George Freeman announces investment in new stratified medicine initiatives

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Minister for Life Sciences George Freeman has announced a further £13.7 million investment in stratified medicine collaborations funded by the Medical Research Council (MRC).

The money is comprised of four new awards, bringing the total of stratified medicine consortia funded by the MRC to thirteen with investment totalling over £52 million. The latest announcement forms part of the government’s £130 million commitment to stratified medicine set out in the UK Life Sciences Strategy.

The thirteen collaborations have attracted over 50 small, medium and large pharmaceutical and biotechnology partners from across the UK and also from Europe, the US, China and Japan. The consortia also include thirty-two academic partners and a number of charities.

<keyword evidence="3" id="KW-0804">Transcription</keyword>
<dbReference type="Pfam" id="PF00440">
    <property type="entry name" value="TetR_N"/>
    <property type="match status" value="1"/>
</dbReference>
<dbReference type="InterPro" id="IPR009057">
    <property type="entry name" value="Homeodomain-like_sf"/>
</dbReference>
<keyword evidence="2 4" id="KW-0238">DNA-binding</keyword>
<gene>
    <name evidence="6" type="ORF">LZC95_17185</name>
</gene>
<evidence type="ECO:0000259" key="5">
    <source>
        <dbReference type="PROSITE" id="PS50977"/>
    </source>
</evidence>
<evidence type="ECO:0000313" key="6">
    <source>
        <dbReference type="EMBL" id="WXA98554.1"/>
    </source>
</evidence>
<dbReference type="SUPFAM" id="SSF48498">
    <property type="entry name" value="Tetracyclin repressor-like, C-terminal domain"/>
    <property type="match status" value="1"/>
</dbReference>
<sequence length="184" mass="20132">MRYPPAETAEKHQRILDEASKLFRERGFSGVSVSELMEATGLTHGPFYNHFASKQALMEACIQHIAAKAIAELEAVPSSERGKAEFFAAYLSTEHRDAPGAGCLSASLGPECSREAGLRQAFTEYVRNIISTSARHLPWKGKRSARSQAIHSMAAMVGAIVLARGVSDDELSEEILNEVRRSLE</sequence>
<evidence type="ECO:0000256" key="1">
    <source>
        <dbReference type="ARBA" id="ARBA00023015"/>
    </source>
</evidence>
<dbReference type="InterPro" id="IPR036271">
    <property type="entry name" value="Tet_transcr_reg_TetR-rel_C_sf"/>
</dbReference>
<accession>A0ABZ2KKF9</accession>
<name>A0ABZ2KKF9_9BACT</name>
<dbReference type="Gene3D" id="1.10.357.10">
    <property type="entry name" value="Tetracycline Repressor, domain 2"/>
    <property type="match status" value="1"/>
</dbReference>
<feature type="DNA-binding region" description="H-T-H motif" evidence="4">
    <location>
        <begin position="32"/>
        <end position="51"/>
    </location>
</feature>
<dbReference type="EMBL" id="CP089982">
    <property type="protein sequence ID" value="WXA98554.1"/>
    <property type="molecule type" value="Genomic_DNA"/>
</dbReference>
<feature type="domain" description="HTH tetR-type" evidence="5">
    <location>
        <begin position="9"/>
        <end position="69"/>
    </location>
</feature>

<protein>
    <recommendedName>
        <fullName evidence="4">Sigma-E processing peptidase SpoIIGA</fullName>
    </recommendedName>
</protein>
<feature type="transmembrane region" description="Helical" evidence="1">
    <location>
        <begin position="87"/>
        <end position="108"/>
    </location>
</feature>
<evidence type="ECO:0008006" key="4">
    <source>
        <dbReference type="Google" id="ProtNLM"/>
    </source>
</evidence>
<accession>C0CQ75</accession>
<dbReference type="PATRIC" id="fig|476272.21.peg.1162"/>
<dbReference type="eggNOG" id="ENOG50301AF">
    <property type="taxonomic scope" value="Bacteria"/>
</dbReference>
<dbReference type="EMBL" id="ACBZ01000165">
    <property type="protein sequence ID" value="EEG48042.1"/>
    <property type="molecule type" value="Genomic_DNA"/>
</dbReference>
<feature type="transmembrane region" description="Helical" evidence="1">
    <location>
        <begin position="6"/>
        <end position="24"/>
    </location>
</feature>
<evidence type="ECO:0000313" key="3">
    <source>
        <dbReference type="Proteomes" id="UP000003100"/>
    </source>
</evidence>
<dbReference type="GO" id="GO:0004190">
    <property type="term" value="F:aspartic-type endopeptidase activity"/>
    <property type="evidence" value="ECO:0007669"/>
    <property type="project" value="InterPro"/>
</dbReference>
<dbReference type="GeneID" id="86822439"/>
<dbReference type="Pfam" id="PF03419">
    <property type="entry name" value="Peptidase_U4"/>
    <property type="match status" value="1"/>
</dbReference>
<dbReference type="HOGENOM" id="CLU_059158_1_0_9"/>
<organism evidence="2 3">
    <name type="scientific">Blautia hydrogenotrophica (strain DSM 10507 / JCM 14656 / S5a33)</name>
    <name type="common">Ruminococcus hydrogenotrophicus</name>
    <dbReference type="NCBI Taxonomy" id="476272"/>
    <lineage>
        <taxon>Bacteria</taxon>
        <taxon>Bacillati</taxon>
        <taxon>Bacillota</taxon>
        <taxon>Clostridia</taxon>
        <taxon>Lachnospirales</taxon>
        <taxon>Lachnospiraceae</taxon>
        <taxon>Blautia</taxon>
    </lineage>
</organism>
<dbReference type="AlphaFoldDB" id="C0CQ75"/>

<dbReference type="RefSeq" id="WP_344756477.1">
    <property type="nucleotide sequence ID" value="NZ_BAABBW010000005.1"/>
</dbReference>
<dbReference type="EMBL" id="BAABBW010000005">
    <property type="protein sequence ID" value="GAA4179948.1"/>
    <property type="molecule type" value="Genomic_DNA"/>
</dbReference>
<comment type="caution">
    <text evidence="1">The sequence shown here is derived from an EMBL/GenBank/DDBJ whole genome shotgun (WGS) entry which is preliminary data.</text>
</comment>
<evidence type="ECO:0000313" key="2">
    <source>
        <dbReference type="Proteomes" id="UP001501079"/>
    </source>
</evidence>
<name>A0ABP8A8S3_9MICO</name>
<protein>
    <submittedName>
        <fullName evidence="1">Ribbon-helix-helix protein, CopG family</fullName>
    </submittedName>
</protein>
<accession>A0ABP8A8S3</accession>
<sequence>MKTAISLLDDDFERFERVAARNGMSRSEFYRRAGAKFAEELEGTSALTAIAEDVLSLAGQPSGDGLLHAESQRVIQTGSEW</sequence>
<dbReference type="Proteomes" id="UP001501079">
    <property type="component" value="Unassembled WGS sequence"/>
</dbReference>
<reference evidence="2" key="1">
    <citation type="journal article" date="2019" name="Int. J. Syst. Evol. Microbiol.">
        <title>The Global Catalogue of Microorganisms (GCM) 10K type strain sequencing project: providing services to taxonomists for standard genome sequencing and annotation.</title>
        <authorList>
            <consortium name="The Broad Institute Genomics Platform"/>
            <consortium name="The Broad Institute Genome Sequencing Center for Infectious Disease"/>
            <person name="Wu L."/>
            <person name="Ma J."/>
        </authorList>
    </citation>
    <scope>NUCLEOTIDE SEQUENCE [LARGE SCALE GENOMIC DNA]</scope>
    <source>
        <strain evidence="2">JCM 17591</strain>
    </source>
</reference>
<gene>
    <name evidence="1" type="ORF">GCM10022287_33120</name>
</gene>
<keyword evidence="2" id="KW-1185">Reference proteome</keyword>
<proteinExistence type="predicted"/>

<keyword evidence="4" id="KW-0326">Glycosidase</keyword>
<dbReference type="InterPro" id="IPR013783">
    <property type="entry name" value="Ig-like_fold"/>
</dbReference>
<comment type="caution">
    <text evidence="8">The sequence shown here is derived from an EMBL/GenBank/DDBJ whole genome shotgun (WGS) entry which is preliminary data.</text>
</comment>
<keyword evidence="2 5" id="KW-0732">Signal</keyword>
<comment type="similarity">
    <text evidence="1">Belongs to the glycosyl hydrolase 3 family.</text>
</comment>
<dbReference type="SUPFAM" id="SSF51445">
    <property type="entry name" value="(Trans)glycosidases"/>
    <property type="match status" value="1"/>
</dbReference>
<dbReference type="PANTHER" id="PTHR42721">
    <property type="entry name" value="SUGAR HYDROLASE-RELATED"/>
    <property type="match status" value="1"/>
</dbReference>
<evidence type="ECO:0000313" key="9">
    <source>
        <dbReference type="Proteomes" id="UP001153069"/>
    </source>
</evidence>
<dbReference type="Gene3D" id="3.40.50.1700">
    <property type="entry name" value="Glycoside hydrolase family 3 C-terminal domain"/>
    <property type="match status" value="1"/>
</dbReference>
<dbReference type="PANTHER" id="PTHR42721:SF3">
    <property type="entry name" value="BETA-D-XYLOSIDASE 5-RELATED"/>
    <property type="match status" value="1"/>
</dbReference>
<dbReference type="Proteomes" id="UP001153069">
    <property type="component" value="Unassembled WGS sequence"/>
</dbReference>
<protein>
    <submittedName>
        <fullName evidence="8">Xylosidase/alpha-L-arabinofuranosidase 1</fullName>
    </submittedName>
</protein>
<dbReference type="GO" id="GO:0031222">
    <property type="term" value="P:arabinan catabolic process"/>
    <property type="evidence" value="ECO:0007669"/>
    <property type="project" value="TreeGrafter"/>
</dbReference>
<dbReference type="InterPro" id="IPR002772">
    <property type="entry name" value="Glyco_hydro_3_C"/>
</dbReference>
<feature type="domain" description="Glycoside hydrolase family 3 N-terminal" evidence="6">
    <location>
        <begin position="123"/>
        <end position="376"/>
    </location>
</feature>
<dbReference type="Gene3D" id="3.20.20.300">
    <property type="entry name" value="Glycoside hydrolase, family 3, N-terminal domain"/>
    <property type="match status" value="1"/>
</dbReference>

Stratified medicine research uses diagnostic tests or techniques to group patients within a disease area through their genes or by their symptoms. This enables doctors to provide more targeted treatment for patients based on their risk of disease or how they are expected to respond to treatment.

This approach also has benefits for industry because of the potential for more efficient therapeutic development – as well as the market expansion for new treatments.  

The UK is well-placed to develop stratified medicine approaches because of its strong academic and industrial research bases, the wealth of data within the NHS and because of the datasets provided by established long-term patients cohorts, the UK Biobank and the world’s first national phenome centre.

Previous MRC stratified medicine partnerships have used the approach to develop diagnostic tools and treatment strategies in rheumatoid arthritis, hepatitis C, schizophrenia and primary biliary cirrhosis.

Speaking at the Future of Healthcare Investor Forum at the London Stock Exchange, where he opened the market, George Freeman said:  “Bringing together UK universities, the NHS and commercial partners, these collaborations will investigate targeted treatments that will benefit patients with cancer, heart disease, asthma and lupus.”